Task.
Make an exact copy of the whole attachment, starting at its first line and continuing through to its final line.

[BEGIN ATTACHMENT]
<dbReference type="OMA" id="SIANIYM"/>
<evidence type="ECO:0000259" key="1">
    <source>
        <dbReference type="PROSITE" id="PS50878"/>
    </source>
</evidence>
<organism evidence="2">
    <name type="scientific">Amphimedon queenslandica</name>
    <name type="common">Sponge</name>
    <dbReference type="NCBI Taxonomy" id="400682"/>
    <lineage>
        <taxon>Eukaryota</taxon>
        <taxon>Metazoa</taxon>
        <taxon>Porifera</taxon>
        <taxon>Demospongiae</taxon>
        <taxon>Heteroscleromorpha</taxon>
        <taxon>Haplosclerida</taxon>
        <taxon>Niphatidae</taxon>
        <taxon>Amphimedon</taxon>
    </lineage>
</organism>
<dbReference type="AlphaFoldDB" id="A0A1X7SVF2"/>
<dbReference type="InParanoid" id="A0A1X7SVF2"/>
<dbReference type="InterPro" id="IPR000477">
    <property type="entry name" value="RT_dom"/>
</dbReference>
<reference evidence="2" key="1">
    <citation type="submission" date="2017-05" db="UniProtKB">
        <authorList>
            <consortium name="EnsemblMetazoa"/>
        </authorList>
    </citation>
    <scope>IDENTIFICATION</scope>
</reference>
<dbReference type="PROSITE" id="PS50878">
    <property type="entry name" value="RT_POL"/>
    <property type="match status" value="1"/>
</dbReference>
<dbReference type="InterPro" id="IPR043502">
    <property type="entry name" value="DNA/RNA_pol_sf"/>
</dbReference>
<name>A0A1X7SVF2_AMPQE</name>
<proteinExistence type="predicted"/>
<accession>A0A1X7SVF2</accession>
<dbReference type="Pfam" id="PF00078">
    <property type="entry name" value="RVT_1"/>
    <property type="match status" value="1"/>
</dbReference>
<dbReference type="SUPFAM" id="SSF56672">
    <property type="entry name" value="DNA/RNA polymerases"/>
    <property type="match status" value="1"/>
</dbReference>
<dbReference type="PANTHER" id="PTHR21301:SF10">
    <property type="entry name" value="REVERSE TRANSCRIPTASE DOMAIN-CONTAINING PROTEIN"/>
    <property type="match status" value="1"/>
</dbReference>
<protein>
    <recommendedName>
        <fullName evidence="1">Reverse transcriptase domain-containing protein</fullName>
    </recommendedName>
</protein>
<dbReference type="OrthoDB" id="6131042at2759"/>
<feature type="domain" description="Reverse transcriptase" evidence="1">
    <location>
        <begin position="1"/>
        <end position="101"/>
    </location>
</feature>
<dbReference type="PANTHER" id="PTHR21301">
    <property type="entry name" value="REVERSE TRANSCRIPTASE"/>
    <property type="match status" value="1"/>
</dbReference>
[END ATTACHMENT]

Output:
<dbReference type="OMA" id="SIANIYM"/>
<evidence type="ECO:0000259" key="1">
    <source>
        <dbReference type="PROSITE" id="PS50878"/>
    </source>
</evidence>
<organism evidence="2">
    <name type="scientific">Amphimedon queenslandica</name>
    <name type="common">Sponge</name>
    <dbReference type="NCBI Taxonomy" id="400682"/>
    <lineage>
        <taxon>Eukaryota</taxon>
        <taxon>Metazoa</taxon>
        <taxon>Porifera</taxon>
        <taxon>Demospongiae</taxon>
        <taxon>Heteroscleromorpha</taxon>
        <taxon>Haplosclerida</taxon>
        <taxon>Niphatidae</taxon>
        <taxon>Amphimedon</taxon>
    </lineage>
</organism>
<dbReference type="AlphaFoldDB" id="A0A1X7SVF2"/>
<dbReference type="InParanoid" id="A0A1X7SVF2"/>
<dbReference type="InterPro" id="IPR000477">
    <property type="entry name" value="RT_dom"/>
</dbReference>
<reference evidence="2" key="1">
    <citation type="submission" date="2017-05" db="UniProtKB">
        <authorList>
            <consortium name="EnsemblMetazoa"/>
        </authorList>
    </citation>
    <scope>IDENTIFICATION</scope>
</reference>
<dbReference type="PROSITE" id="PS50878">
    <property type="entry name" value="RT_POL"/>
    <property type="match status" value="1"/>
</dbReference>
<dbReference type="InterPro" id="IPR043502">
    <property type="entry name" value="DNA/RNA_pol_sf"/>
</dbReference>
<name>A0A1X7SVF2_AMPQE</name>
<proteinExistence type="predicted"/>
<accession>A0A1X7SVF2</accession>
<dbReference type="Pfam" id="PF00078">
    <property type="entry name" value="RVT_1"/>
    <property type="match status" value="1"/>
</dbReference>
<dbReference type="SUPFAM" id="SSF56672">
    <property type="entry name" value="DNA/RNA polymerases"/>
    <property type="match status" value="1"/>
</dbReference>
<dbReference type="PANTHER" id="PTHR21301:SF10">
    <property type="entry name" value="REVERSE TRANSCRIPTASE DOMAIN-CONTAINING PROTEIN"/>
    <property type="match status" value="1"/>
</dbReference>
<protein>
    <recommendedName>
        <fullName evidence="1">Reverse transcriptase domain-containing protein</fullName>
    </recommendedName>
</protein>
<dbReference type="OrthoDB" id="6131042at2759"/>
<feature type="domain" description="Reverse transcriptase" evidence="1">
    <location>
        <begin position="1"/>
        <end position="101"/>
    </location>
</feature>
<dbReference type="PANTHER" id="PTHR21301">
    <property type="entry name" value="REVERSE TRANSCRIPTASE"/>
    <property type="match status" value="1"/>
</dbReference>